Smart Grid Laboratories Inventory

This report (click on the cover to download it), which reached its third issue, continues collecting information about the smart grid topics of research, the technologies and the standards used by European and international organizations that carry out smart grid activities at a laboratory level. For this purpose an online questionnaire has been created and used. The report presents aggregated results that give an insight into the state-of-the-art regarding the smart grid laboratories activities.

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This is the third release of the Smart Grid Laboratories Inventory, with the first two reports issued in 2015 and 2016. The aim is to collect information about the smart grid laboratories in Europe and beyond. 

The third release of the Smart Grid Laboratories Inventory has gathered feedback from 89 labs worldwide. The sample has been enlarged 1.3 times with respect to the previous release, resulting in 89 labs in total, with 20 of them comprising the new sample. Out of these 89 labs, 69 are located in Europe and 20 outside

For this version, approximately 150 labs have been contacted and invited to participate in our survey. The vast majority of them are located in Europe and North America, whereas we also spotted some labs in other regions, like China, Japan, Australia, South Africa, etc.

This report complements the contribution of the JRC to the evaluation of ongoing Smart Grid developments. Other works have been carried out towards this direction, like the Smart Grid Projects Outlook (since 2011), where the European smart grid projects are presented and described, the inventory of Distribution System Operators in Europe, the assessment framework for the identification of Smart Grid Projects of Common Interest (PCI), and the Cost Benefit Analysis of Smart Grid Projects.

Some of the key conclusions from this third edition of the survey are: 

  • Generation and Distributed Energy Resources (DER) (85.2%), Demand Response (75%), Grid Management (75%) and Storage (70.5%) are the main focus of the lab activities.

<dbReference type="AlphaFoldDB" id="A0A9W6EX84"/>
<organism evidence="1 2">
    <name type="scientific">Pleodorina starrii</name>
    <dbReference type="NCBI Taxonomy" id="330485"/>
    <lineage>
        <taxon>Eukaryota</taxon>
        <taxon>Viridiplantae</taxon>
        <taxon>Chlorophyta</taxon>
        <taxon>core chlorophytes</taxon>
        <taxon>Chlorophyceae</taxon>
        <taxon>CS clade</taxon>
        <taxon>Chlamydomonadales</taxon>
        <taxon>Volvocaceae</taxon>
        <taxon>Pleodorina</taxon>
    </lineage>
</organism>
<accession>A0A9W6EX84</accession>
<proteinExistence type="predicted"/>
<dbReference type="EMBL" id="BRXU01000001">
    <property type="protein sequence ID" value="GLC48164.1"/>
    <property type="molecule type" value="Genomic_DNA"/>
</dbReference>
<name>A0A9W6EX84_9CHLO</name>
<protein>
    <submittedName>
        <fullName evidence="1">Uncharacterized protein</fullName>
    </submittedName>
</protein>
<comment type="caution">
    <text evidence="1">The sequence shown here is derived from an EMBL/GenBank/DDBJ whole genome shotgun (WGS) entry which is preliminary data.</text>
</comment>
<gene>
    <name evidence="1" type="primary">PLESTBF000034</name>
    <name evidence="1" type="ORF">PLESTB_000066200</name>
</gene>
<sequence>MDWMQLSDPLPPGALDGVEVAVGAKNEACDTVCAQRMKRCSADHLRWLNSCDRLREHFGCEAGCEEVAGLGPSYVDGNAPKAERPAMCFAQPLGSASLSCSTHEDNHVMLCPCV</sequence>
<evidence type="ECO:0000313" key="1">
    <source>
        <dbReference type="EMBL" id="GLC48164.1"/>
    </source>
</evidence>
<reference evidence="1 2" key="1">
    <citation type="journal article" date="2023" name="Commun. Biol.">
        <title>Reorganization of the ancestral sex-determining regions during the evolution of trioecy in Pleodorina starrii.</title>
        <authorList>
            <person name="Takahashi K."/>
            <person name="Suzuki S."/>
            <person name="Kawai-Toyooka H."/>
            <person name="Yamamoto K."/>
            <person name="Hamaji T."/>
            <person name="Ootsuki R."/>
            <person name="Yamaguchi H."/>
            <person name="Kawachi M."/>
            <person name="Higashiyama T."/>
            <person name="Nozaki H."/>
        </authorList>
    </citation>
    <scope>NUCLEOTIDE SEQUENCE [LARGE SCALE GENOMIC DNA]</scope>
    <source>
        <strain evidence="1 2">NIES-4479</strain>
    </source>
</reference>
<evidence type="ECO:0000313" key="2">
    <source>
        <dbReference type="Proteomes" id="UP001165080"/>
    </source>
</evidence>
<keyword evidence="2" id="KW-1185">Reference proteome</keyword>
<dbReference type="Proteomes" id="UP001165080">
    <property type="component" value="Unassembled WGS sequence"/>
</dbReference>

• There is an increased interest in Generation and DER, ICT and Electromobility.
  • The sector to which most of the work is addressed, is utility (70.5% of labs conduct research for it), with industry and academia following with 66% and 65% respectively.
  • Technology development, R&D of equipment, standards development and prototype testing are fields on which more than 70% of the labs work on.
  • 90% of the labs have their research activities on the distribution grid, whereas the islanded grid and the transmission grid are the ones to follow with 60% and 57% respectively.
  • Almost 1/3 of the labs have spent between EUR 100,000 and EUR 500,000 as initial lab investments. Almost 1 out of 10 labs (11%) has dedicated investments of up to EUR 4 – EUR 5 million for the lab setup. The period in which these investments are spanned varies; however, almost 4 out 10 labs (38.5%) have performed the investments throughout 2-3 years.

JRC has the objectives of making the smart grid lab inventory a periodic exercise.

Benefits for participating organisations are numerous, and will become more significant as the inventory grows:

  • The report will contribute to analysing the trends in the smart grid field, thus constituting a valuable tool for identifying the technological gaps and guiding future funding programs.
  • The online website is expected to increase visibility for the participants. It will become a tool to track smart grid activities carried out in the laboratories thus fostering collaborations between smart grid stakeholders and the participants.

With the increase of the survey participants the value of the results will increase. This will be the basis for the key message to all willing to contribute to the inventory: the usefulness of the collective effort facilitated by the JRC highly depends upon the quality of the information provided by the participants.

The following map illustrates the laboratories distribution in Europe and beyond, according to the data collected in our survey.


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Although you can submit your contribution without having an account, we highly recommend you to create one. Having one will allow you to easily access and edit your contribution at any time (without an account it will be more difficult to edit your contribution after submission). You can create either an ECAS account (recommended) or an EUSurvey account by visiting this link


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